In the 1980's, the exposure of openly LGBTQ artists became richer, with artists such as Boy George (Culture Club), George Michael (Wham), Frankie Goes to Hollywood, Michael Stipe (REM), Neil Tennant (Pet Shop Boys), Dead or Alive, Adam Bell (Erasure), and the B52s.  We also begin to see artists who are openly LGBTQ allies, such as Cher, Cyndi Lauper, Madonna, Sarah McLaughlin, Kylie Minogue, Donna Summer, Jessica Lowndes and Gloria Gaynor, among many others.



She by Hayley Kiyoko

These Are the Days of Our Lives by Freddie Mercury

Bloom by Troye Sivan

Time After Time by Cyndi Lauper

Private Idaho by B52s
Tell Him by Brian Justin Crum and Matt Bloyd
George Michael: I Can't Make You Love Me (Live)
Thank God You Introduced Me to Your Sister by Sarah Barrios
I Fucking Love You by Zolita
It Gets Better by Broadway Stars
People Like Us by Kelly Clarkson

Look Away by Eli Lieb & Steve Grand
Adam Lambert Covering Cher's 'Believe'
Bad Guy by Billie Eilish

Hallelujah by Panic! at the Disco

Your Song: Lady Gaga Tribute to Elton John
I Really Like You by Carly Rae Jepson

Brave by Sara Bareilles

Official Coming Out Song by Ally Hills

Seasonal Depression by Mary Lambert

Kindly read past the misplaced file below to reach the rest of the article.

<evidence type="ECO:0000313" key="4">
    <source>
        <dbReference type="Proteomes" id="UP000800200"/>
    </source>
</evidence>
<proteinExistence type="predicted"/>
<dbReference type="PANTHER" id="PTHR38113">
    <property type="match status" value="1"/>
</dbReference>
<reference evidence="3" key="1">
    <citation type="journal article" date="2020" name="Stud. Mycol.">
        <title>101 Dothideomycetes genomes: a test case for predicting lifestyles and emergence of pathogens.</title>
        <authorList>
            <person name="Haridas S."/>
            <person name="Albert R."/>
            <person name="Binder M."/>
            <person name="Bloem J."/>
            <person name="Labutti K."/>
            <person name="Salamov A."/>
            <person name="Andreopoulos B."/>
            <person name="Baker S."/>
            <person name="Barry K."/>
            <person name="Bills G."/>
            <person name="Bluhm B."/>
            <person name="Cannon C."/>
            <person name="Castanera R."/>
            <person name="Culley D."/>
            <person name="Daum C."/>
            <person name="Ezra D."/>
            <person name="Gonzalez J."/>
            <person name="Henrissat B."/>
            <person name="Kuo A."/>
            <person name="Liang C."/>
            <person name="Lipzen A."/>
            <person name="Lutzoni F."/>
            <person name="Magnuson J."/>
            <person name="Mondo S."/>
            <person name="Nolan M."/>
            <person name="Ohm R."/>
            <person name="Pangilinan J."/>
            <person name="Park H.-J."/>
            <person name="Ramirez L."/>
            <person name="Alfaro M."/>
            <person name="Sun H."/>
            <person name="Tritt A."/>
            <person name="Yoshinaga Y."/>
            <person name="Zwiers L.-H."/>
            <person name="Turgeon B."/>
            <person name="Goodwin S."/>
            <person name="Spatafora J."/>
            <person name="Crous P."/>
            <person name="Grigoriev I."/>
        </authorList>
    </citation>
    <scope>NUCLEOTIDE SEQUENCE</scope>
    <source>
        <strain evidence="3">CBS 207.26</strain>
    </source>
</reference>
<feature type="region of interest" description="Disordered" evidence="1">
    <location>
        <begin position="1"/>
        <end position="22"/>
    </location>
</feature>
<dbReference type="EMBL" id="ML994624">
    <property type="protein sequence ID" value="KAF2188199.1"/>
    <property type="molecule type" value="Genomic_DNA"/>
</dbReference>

Y'all Means All (Queer Eye) by Miranda Lambert

I Wanna Be Your Girlfriend by Girl in Red

Industry Baby by Lil Nas X

Beautiful Noise by Brandi Carlile and Alicia Keys


The 1990s saw a start of a fair introduction to pro-LGBTQ laws, and artists condemning homophobia in their music. Groups such as Placebo, Alcazar, Right Said Fred, and more joined the ranks of allies and LGBTQ musicians. The 1990s also introduced Ani DeFranco, Sia, Rufus Wainwright, Ray Boltz, Two Nice Girls (Gretchen Phillips), Skin (Skunk Anansie), Sophie B Hawkins, Stephin Merritt (The Magnetic Fields), Kaia Wilson, Carrie Brownstein, and Rostam Batmanglij (Vampire Weekend).

The 2000s saw LGBTQ music branch off into its own genre in some cases, and new artists like Will Young, The Scissor Sisters, The Gossip, Jay Brennan, RuPaul, Jeffree Star, Blood on the Dance Floor (duo), Lady Gaga, Patrick Wolf, Mika, Dario, Brandi Carlile, Adam Lambert, Sam Sparrow, Billy Gilman, tATu, Kent James, Dawnstar, and Troye Sivan. We also heard LGBTQ-friendly music from such allies as Katy Perry and Christina Aguilera.



Charli XCX - I Love It (Live & Proud in Sydney)

New You by Zolita
Oh Hot Damn by Cameron Hawthorn

Modern Love by Matt Nathanson

Goodbye Yellow Brick Road by Elton John
Go by the Indigo Girls (Live at the Filmore)
True Colors by Cyndi Lauper

I Was Born to Love You by Freddie Mercury

Beautiful by Christina Aguilera
Prince: Nothing Compares 2 U (Live At Paisley Park 1999)

Renaissancing by Edward the First

Stranger in This World by Boy George